Last week in Honolulu, the four major branches of the U.S. military unveiled the “world’s first military fleet of fuel cell vehicles,” comprised of 16 General Motors vehicles.
Hawaii’s ideal climate was chosen as a first step for vehicle evaluation and utilization of associated infrastructure prior to introduction of similar technology in other states, and in other types of vehicles, including potentially those for tactical purposes.
“Once the key hydrogen infrastructure elements are proven in Hawaii, other states can adopt a similar approach,” said Charles Freese, executive director of global fuel cell activities for General Motors, a founding partner of the Hawaii Hydrogen Initiative. “The military is paving the way, demonstrating the practicality and applicability of this technology.”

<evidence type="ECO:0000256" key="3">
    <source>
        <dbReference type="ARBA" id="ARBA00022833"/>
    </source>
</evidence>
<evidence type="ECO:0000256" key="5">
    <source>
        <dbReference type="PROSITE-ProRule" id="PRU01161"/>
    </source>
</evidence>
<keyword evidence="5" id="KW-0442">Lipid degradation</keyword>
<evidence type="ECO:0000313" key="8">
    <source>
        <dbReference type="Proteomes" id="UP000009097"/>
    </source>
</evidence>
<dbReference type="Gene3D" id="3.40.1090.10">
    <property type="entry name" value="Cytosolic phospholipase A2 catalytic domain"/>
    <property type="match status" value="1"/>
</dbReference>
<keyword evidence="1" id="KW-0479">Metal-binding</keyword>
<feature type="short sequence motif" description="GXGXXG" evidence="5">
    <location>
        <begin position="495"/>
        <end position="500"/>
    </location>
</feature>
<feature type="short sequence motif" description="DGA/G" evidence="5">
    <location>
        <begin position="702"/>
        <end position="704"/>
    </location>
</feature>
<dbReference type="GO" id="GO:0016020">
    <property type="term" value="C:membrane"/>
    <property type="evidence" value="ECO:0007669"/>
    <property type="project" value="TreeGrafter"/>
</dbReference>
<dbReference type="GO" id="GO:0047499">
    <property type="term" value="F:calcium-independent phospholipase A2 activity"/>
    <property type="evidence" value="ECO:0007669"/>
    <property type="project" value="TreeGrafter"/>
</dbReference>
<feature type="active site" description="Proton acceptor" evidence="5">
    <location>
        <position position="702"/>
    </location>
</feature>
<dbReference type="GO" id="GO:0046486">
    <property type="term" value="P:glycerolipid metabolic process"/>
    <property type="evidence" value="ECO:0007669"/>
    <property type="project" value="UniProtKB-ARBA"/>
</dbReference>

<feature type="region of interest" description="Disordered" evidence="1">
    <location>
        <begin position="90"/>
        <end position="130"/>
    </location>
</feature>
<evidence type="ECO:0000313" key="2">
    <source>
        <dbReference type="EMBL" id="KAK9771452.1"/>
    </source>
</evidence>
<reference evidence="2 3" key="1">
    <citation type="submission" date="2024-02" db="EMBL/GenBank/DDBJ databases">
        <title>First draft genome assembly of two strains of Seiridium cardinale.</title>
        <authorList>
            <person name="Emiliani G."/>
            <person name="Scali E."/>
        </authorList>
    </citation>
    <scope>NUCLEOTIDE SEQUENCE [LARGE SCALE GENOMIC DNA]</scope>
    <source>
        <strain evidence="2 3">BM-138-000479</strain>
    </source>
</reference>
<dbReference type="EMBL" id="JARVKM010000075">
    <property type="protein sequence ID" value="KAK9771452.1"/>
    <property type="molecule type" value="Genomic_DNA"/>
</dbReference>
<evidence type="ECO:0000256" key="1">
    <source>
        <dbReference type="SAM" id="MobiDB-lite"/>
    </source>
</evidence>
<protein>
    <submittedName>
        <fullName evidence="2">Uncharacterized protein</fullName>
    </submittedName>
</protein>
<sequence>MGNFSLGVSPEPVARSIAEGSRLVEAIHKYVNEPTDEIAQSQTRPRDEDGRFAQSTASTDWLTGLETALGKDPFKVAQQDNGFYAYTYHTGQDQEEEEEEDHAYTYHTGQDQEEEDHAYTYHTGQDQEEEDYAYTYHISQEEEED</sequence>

The vehicles are being paid for by the Army Tank Automotive Research Development Engineering Center (TARDEC), Office of Naval Research and Air Force Research Laboratories (ONR) and Air Force Research Laboratories (AFRL).
The fuel cell vehicles can travel up to 200 miles on a single charge, refuel in five minutes and produce zero emissions.
According to the official home page of the U.S. army, www.army.mil, the fielding of military fuel cell vehicles with the Army, Navy, Air Force and Marines is the latest effort by the Hawaii Hydrogen Initiative.
This organization, founded in December 2010 has the stated goal of “displacing petroleum imports by operating vehicles with renewable hydrogen,” and counts among its 13 sponsors GM, The U.S. Department of Energy, the U.S. Pacific Command, other government bodies, companies and universities.
The U.S. military has long been viewed as a driver of advanced-tech vehicle development, and is also experimenting with all other forms of clean energy alternatives.
“The Army continues to investigate technologies and partnerships that give the United States a decisive advantage,” said Lt. Gen. Francis J. Wiercinski, commanding general of U.S. Army, Pacific. “These fuel cell vehicles will help move the U.S. Army in the Pacific toward a sustainable path that reduces energy security challenges and strengthens our energy independence.”